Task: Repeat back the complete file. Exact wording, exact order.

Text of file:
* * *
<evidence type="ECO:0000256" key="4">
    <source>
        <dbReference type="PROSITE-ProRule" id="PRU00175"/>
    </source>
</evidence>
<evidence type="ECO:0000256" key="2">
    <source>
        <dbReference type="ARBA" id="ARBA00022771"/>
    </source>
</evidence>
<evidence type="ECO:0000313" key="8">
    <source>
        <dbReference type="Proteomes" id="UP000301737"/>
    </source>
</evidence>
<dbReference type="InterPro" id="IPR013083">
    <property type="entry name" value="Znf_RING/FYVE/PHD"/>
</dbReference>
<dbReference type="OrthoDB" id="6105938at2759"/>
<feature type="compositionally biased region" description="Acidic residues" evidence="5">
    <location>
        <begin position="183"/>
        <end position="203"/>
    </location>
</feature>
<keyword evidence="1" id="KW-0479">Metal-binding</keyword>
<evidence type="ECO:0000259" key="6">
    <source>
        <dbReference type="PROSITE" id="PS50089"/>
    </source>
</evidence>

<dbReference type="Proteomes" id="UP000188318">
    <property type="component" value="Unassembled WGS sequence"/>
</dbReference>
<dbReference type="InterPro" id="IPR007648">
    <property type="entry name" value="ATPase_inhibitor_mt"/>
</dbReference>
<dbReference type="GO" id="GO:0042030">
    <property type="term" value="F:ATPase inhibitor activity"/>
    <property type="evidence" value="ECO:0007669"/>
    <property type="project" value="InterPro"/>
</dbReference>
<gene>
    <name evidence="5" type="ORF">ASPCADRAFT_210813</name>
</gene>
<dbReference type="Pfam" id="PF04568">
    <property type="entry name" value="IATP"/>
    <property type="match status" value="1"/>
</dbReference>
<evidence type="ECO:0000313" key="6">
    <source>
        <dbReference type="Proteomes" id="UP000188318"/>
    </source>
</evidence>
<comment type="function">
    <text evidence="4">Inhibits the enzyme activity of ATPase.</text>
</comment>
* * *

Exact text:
<evidence type="ECO:0000256" key="4">
    <source>
        <dbReference type="PROSITE-ProRule" id="PRU00175"/>
    </source>
</evidence>
<evidence type="ECO:0000256" key="2">
    <source>
        <dbReference type="ARBA" id="ARBA00022771"/>
    </source>
</evidence>
<evidence type="ECO:0000313" key="8">
    <source>
        <dbReference type="Proteomes" id="UP000301737"/>
    </source>
</evidence>
<dbReference type="InterPro" id="IPR013083">
    <property type="entry name" value="Znf_RING/FYVE/PHD"/>
</dbReference>
<dbReference type="OrthoDB" id="6105938at2759"/>
<feature type="compositionally biased region" description="Acidic residues" evidence="5">
    <location>
        <begin position="183"/>
        <end position="203"/>
    </location>
</feature>
<keyword evidence="1" id="KW-0479">Metal-binding</keyword>
<evidence type="ECO:0000259" key="6">
    <source>
        <dbReference type="PROSITE" id="PS50089"/>
    </source>
</evidence>

<dbReference type="Proteomes" id="UP000188318">
    <property type="component" value="Unassembled WGS sequence"/>
</dbReference>
<dbReference type="InterPro" id="IPR007648">
    <property type="entry name" value="ATPase_inhibitor_mt"/>
</dbReference>
<dbReference type="GO" id="GO:0042030">
    <property type="term" value="F:ATPase inhibitor activity"/>
    <property type="evidence" value="ECO:0007669"/>
    <property type="project" value="InterPro"/>
</dbReference>
<gene>
    <name evidence="5" type="ORF">ASPCADRAFT_210813</name>
</gene>
<dbReference type="Pfam" id="PF04568">
    <property type="entry name" value="IATP"/>
    <property type="match status" value="1"/>
</dbReference>
<evidence type="ECO:0000313" key="6">
    <source>
        <dbReference type="Proteomes" id="UP000188318"/>
    </source>
</evidence>
<comment type="function">
    <text evidence="4">Inhibits the enzyme activity of ATPase.</text>
</comment>